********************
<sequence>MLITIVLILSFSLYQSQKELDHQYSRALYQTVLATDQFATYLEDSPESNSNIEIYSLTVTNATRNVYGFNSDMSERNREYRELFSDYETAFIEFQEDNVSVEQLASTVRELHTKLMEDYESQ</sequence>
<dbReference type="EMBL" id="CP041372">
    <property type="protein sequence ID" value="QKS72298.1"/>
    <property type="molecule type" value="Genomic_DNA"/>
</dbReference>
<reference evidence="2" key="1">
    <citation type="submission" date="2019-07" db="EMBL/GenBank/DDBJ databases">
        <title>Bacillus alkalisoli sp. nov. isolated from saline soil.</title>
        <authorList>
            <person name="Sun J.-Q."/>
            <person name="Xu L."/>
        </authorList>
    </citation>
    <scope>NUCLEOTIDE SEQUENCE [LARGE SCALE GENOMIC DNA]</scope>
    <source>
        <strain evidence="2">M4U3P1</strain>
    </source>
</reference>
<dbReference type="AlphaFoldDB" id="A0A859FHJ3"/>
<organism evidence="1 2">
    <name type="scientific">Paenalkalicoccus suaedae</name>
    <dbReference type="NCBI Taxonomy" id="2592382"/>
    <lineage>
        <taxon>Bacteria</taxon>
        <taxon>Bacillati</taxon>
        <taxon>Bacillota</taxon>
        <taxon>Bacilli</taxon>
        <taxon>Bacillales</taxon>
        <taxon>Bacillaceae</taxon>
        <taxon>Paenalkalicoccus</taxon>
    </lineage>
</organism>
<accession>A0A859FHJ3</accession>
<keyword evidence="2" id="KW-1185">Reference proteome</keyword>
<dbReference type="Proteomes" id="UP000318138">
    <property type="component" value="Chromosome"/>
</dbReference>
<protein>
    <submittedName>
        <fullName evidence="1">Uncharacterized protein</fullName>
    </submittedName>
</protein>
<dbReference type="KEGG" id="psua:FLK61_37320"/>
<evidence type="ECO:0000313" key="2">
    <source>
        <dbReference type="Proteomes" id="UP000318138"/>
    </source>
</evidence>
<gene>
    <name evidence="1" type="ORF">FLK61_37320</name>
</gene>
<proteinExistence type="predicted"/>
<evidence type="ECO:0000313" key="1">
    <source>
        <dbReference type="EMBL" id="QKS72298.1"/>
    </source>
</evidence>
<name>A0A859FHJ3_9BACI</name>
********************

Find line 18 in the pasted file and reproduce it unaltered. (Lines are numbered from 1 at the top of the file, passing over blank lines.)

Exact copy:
</reference>